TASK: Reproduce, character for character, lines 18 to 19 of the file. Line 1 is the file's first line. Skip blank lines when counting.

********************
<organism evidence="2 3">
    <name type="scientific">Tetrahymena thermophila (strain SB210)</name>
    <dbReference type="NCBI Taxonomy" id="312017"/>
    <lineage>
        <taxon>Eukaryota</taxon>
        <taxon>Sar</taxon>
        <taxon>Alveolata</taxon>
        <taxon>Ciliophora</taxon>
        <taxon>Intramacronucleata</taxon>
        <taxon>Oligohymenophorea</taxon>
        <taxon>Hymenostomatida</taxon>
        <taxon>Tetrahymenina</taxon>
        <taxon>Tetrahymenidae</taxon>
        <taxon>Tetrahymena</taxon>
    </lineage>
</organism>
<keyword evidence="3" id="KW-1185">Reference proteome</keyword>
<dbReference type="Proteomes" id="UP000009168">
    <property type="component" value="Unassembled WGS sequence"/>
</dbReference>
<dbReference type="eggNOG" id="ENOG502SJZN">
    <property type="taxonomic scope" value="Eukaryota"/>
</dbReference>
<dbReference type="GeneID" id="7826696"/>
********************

<dbReference type="Proteomes" id="UP000009168">
    <property type="component" value="Unassembled WGS sequence"/>